Hi all! This is Lillian McKeever, the Precinct’s summer intern, and I’ll be writing today’s email while Greg takes a well-deserved vacation. I first want to thank everyone who came out to our July Precinct meeting with special guests Elaine Powell and Erin Stanforth. They delivered a fantastic presentation on sustainability efforts within Mecklenburg County. I would also like to thank the Green Team for coming to that meeting prepared with many thought-provoking questions for our guests, which created a really well-informed discussion.
Since I’ve been back home this summer, I’ve had a lot of time to reflect on the place that raised me, and with the belief that it truly takes a village to raise a kid, the people who raised me too. An undeniably important addition to this list has to be teachers. Each and every one of them, from Pre-K to graduation, in math class to after-school guitar lessons, had some impact on my life. But, the good ones are unforgettable. The teachers who built my confidence and showed me grace when I made mistakes. The teacher who showed up to my guitar open-mics when I was in middle school and the one who allowed me to cry in his classroom when my grandfather passed during my sophomore year. I cannot list them all, but I was lucky to have teachers who had seemingly-endless compassion.
I am also aware that these teachers are not being appreciated, or paid, nearly enough. North Carolina ranks 46th in new teacher pay and the average salary for beginning teachers with a bachelor’s degree is only $37,049. Many of my teachers growing up, especially those with families, had to work second or even third jobs just to make ends meet. That became the norm in a profession that was clearly not valued by our state enough to be sustainable, and I watched many teachers, including those who had a passion for the field, leave education altogether. The lack of pay for teachers comes from a lack of respect for the profession, and as efforts to increase teacher pay in North Carolina stalled this month, it is a problem that is far from over.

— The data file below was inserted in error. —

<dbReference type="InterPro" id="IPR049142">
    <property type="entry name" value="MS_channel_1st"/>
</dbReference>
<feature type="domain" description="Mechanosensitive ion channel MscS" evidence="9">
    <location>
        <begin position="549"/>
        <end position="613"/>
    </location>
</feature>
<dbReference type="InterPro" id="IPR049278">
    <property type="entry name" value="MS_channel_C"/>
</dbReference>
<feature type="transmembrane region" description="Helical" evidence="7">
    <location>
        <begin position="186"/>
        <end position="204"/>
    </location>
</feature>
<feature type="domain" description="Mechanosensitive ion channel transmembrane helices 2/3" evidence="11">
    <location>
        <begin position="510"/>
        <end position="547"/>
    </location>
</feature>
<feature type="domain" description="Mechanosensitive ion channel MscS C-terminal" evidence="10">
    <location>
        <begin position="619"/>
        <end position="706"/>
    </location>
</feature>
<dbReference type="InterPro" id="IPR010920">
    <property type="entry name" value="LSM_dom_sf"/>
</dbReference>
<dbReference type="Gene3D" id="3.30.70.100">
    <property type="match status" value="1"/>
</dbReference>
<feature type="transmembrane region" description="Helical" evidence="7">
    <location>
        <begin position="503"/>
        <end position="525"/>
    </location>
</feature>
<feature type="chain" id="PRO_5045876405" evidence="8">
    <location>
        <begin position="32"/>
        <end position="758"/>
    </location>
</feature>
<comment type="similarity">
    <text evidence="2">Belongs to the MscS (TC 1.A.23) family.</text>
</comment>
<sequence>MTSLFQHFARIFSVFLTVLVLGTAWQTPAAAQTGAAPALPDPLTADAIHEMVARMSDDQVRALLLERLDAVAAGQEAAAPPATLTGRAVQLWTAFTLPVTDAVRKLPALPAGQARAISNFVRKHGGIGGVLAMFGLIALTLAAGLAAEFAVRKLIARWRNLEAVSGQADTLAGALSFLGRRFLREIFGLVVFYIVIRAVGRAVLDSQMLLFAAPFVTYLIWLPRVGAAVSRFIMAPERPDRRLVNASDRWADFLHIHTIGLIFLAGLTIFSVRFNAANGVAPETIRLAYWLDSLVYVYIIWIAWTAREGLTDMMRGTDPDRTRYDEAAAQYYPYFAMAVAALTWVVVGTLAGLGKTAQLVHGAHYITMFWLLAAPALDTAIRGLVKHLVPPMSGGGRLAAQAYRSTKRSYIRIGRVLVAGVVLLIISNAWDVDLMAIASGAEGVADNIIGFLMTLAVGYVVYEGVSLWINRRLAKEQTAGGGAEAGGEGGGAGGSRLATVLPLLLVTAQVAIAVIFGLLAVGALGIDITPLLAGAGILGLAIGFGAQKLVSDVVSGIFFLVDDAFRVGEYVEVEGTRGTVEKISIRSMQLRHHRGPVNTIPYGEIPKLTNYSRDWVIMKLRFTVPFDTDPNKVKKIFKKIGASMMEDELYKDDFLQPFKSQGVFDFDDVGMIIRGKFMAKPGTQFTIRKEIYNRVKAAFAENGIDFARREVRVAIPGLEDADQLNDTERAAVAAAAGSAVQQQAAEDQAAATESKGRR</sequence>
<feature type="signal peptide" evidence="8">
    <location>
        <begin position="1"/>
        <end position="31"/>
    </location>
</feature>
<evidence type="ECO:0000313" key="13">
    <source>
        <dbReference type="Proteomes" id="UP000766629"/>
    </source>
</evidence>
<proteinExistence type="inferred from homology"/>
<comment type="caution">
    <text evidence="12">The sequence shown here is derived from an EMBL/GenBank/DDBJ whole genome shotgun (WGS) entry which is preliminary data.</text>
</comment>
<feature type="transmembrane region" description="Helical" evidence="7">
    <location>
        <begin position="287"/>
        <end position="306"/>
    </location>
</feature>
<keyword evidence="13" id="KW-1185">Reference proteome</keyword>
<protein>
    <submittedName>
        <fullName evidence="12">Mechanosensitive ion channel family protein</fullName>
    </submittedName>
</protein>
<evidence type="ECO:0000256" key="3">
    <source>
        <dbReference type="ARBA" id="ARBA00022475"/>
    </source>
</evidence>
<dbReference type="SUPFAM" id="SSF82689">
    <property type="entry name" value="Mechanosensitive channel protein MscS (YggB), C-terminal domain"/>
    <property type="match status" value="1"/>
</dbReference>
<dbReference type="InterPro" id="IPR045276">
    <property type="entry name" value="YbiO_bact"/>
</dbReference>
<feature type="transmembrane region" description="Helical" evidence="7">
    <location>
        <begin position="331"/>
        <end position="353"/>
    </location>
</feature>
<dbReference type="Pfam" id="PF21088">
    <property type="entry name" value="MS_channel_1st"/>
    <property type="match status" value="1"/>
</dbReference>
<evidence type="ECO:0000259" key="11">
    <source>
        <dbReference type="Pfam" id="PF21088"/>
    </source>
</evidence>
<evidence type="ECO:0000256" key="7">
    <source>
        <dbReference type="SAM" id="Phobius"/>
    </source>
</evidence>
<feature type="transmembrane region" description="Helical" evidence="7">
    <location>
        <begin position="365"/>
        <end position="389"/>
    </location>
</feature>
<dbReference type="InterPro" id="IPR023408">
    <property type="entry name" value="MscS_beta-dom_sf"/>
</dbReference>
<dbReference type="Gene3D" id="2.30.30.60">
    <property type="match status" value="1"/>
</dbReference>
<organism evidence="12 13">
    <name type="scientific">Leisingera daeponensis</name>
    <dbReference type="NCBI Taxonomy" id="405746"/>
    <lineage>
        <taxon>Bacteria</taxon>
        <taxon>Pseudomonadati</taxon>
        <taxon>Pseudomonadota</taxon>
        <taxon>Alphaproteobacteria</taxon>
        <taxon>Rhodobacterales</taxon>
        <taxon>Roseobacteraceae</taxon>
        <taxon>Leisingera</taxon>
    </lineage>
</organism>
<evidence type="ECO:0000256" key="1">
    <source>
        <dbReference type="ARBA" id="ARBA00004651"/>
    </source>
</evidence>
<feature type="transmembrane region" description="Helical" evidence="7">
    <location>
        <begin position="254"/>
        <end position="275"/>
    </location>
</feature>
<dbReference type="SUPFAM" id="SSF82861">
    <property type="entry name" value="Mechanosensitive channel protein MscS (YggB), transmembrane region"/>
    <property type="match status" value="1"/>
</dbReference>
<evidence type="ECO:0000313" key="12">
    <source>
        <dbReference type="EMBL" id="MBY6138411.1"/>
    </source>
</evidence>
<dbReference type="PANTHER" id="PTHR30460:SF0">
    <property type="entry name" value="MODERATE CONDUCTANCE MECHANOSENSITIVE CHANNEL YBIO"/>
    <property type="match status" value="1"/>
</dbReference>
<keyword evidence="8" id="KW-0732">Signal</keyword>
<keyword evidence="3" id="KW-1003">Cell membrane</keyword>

But teachers being undervalued and underpaid is not nearly the only issue set to face our public schools after summer break ends. Two weeks ago, a bill was introduced in the State House of Representatives that would require parental permission for students to access the library, extracurriculars, or mental health resources. It would also force teachers to report to a student’s parents if their child begins using different pronouns or self-identifies as a gender different from the one they were assigned at birth, even if that could put the child in a dangerous situation. While North Carolina’s Republican House Speaker told voters that he was unsure if he had the votes in his caucus to get the bill passed this session, it’s only a slight relief. These changes might not be imminent, but this bill certainly represents the desires of many GOP state legislators to undermine our state’s education system in the name of parent’s rights.
This is what the fight for our future looks like. I will forever be indebted to my teachers but the state of North Carolina doesn’t make it easy for them to stay. With astoundingly low pay and the introduction of new bills that would limit their ability to do their jobs, I am afraid that many of the teachers who helped raise me will not be able to help their future students in the same way. The fight for our future is the fight for our next generation’s education. It is the fight for our future leaders.